Monday, July 11, 2011

"Black Friday" by Alex Kava

College students are planning a stunt at the largest mall in America, carrying jamming devices in their backpacks. Or so they think. They're actually carrying bombs, unwitting pawns in a much larger terrorist plot.

FBI profiler Maggie O'Dell is assigned to the case, where she once again encounters on/off love interest Nick Morelli, who is now the head of the security firm employed by the mall. Further complicating things is the fact her half-brother Patrick Murphy is friends with the college students who carried the backpacks, and has erroneously been identified as a person of interest. He's now on the run, trying to track down another friend - Rebecca Cory - who is being hunted by the real terrorists for knowing too much.

Maggie is contacted by a person connected with the terrorists, who reveals that a second attack is imminent.


Maggie O'Dell is, in my opinion, one of the most useless FBI Special Agents I have ever encountered in fiction. Her track record is terrible. In "A Perfect Evil" and "A Necessary Evil", the killer eluded capture. In "The Soul Catcher" the killer randomly decided to kill themselves, despite Maggie being at their complete mercy. In "At The Stroke Of Madness" and "Exposed", Maggie is knocked unconscious by the killer and nearly killed, needing somebody else to rescue her. Only "Split Second" seems to involve Maggie actually nailing her opponent, as "Black Friday" once again has the main antogonist evading capture.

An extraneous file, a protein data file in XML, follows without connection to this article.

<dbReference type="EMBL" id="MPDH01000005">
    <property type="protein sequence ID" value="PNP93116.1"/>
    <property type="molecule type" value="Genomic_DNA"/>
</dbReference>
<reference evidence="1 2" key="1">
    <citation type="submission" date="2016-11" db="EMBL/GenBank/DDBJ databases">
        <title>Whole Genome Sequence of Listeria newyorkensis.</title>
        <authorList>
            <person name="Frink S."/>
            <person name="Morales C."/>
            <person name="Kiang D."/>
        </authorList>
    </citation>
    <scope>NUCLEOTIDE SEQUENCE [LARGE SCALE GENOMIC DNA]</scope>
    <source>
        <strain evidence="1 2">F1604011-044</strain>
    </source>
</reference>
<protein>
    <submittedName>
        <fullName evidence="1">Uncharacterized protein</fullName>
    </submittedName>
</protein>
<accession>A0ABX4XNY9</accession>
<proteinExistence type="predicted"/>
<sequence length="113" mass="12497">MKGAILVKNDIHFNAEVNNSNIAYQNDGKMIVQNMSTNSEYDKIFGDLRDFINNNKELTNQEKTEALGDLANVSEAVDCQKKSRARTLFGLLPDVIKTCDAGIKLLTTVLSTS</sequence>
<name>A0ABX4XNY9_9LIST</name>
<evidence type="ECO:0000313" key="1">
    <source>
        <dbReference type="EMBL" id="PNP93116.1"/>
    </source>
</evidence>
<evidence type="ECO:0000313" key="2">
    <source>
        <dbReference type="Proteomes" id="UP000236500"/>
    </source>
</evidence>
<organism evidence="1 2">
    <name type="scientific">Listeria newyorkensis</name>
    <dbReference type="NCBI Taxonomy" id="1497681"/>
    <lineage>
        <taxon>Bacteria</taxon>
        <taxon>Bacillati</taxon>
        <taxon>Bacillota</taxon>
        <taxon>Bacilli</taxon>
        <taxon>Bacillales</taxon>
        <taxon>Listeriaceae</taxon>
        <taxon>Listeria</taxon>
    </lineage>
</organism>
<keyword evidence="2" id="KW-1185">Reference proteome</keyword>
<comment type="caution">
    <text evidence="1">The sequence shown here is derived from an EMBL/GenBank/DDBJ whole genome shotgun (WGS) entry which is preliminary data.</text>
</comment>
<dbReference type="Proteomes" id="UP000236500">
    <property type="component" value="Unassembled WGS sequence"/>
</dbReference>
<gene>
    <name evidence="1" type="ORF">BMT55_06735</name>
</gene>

Can this stupid woman do anything right?

The book fails in almost every other area as well. Plot-wise, it's very thin. Kava suggests the mastermind is John Doe #2, who was spotted by several witnesses during the investigation into the Oklahoma City bombing. Several conspiracy theories exist regarding this possible third terrorist. It's an intriguing theory and Kava fails to do anything with it. Despite some rumblings of Government influence and involvement in the terrorist attack, the mastermind - named Robert Asante here - is never given a clear motive as to why he's doing what he's doing. He's just there, plotting an evil attack and - because Maggie is such a tool - getting away with it. A completely uninteresting, personality-free villian. Furthermore, no definitive answers are given as to the how and why of the attack. Just a lot of suppositions.

Romance-wise, it's a washout. I'm not terribly bothered by that, but this is published by MIRA, who specialise in romantic-based suspense. It also begs the question as to why Nick Morelli is even here. He started off as a small-town sheriff when the series began, became a prosecutor and is now the head of a security firm! It's ridiculous! These job changes are solely to keep him in the series, but his relationship with Maggie is never explored, resolved or moved along.

I don't want to read about an FBI agent who can't sort out her lovelife or do her job even halfway competently. I don't want to hand over my money to an author who clearly doesn't care about what she's writing. Underplotted and confused, this is the final black mark against this mediocre author's name.

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